Hamilton defensive coordinator Tim Dougherty placed on paid administrative leave - SanTan Sun News SanTan Sun News

Hamilton defensive coordinator Tim Dougherty placed on paid administrative leave

Hamilton defensive coordinator Tim Dougherty placed on paid administrative leave
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Hamilton defensive coordinator Tim Dougherty has been placed on paid administrative leave and will not coach the 2022 football season for the Huskies, according to an email from his attorney, Marcus “Rocky” Finefrock.

“There will be no postseason suspension,” Finefrock wrote in the email. “Due to public sentiment, CUSD, in their infinite wisdom, will be offering the AIA a sacrificial lamb – arguably the #1 defensive coordinator in Arizona in turn for a shot at the playoffs.”

Finefrock, in a later email, clarified Dougherty was placed on administrative leave but will remain on campus as a teacher.

The decision has yet to be officially announced by Hamilton High School and Chandler Unified School District. Stephanie Ingersoll, the executive director, marketing & communications for CUSD, said in an email Wednesday the district could not share more information.

However, a letter to Hamilton football families Wednesday announced defensive line coach Parker Barrett would take over duties normally performed by a defensive coordinator.

A copy of the letter was sent to The Tribune.

“The purpose of this message is to make you aware that beginning today, August 24, Mr. Parker Barrett will be assuming the duties typically performed by a defensive coordinator,” the letter said.

“The football community is familiar with Coach Barrett as he has 12 years of varsity football experience, 4 of those serving as defensive line coach at Hamilton where he also teaches. Thank you for your continued support of Hamilton High School and Chandler Unified School District.”

Dougherty was at the forefront of a recruiting violation stemming from direct messages he sent to a Cesar Chavez player this summer after a 7-on-7 and big man competition.

Cesar Chavez Athletic Director Lenny Doerfler took to social media to express his displeasure with the messages sent to his school’s players.

“STOP CONTACTING/RECRUITING CHAVEZ FOOTBALL PLAYERS,” he wrote. “There is absolutely no reason for a coach, player, parent, trainer or anyone else to reach out to one of our athletes online or in person. A few examples of what our athletes are receiving.”

Doerfler went on to post screenshots of the messages. The identity of the player was hidden in the screenshots. However, Dougherty commented on the player’s ability at the defensive line position after watching him during a 7-on-7 and big man competition held by Arizona Varsity’s Just Chilly in June.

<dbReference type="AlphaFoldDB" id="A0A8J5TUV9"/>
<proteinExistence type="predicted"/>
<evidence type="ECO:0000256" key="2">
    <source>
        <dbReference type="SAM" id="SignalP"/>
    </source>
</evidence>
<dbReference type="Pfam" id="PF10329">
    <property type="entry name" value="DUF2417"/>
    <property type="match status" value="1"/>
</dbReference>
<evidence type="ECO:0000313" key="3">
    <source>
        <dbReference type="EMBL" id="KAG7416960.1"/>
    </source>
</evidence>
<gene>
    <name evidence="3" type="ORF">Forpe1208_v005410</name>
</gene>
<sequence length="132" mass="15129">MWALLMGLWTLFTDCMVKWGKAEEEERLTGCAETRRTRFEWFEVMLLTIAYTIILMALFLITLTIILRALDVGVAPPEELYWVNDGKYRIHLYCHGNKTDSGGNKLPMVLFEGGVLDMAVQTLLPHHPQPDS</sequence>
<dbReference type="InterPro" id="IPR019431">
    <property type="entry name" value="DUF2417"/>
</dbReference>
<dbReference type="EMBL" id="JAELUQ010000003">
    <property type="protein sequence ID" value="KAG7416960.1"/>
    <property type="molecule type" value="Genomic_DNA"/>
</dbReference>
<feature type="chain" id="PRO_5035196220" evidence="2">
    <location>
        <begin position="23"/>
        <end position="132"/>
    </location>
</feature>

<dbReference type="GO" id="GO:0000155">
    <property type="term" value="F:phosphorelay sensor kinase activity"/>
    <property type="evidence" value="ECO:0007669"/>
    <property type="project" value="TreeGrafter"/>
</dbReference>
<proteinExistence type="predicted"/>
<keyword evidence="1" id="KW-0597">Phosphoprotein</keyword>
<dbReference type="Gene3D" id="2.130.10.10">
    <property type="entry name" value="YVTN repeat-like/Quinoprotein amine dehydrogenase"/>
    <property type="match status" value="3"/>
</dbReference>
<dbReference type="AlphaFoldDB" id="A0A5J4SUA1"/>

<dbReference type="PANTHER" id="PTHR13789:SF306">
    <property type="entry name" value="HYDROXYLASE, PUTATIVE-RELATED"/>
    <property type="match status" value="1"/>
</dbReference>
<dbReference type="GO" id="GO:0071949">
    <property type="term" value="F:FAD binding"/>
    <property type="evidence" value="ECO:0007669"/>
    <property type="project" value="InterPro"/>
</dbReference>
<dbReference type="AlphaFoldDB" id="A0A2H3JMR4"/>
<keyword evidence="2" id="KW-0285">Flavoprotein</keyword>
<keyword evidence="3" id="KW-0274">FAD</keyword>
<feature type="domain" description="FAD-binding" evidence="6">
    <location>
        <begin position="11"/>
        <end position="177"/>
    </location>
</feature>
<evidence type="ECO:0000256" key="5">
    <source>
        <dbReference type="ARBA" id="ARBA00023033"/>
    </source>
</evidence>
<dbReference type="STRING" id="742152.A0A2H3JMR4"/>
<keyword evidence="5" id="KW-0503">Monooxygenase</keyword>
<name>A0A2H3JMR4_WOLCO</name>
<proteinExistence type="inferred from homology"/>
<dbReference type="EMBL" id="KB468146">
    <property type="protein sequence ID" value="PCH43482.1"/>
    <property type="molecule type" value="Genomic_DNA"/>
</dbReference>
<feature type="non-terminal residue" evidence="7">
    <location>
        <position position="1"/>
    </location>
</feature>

Dougherty, in the messages, compared the athlete to former Hamilton defensive lineman Deuce Davis, who is now at the University of Arizona. Dougherty went on to explain that Hamilton’s defense has been one of the top units in the state the last three years, and that they “always plan on playing 14 games at Hamilton,” eluding to the Huskies desire to compete for championships.

“… so only 1/3 of the season against best competition in the state,” Dougherty added. “Iron Sharpens Iron.”

On Monday, July 15, the Arizona Interscholastic Association Executive Board voted to place the Hamilton football program on probation for the violation, which makes the Huskies ineligible for the postseason for a year.

Hamilton, with the support from CUSD officials, filed an appeal with the AIA.

Hamilton administration previously submitted corrective action for the violation, which included a three-game suspension for Dougherty. Shortly after the AIA Executive Board’s decision, Dougherty retained Finefrock as his attorney.

Finefrock, in the emailed statement Wednesday, criticized the AIA for its decision last spring in a similar situation involving the Desert Edge football program. A student at the school asked his uncle, who is one of the head coaches of the program, if he would give a family friend a ride to school if he enrolled.

The coach responded, “yup,” according to minutes from the board meeting agenda in March. The AIA issued Desert Edge a warning.

“When you look at the AIA decision regarding the one year warning of Desert Edge for a recruiting violation by a head coach, a violation that is actually listed in the bylaws vs. the penalty for Hamilton, it’s clear there could only be an unfair AIA bias against Hamilton,” Finefrock said.

“Like Desert Edge, Hamilton has no history of recruiting violations. Two very different rulings for first time recruiting violations.”

Hamilton’s appeal with the AIA Executive Board will be heard Tuesday, Aug. 30.

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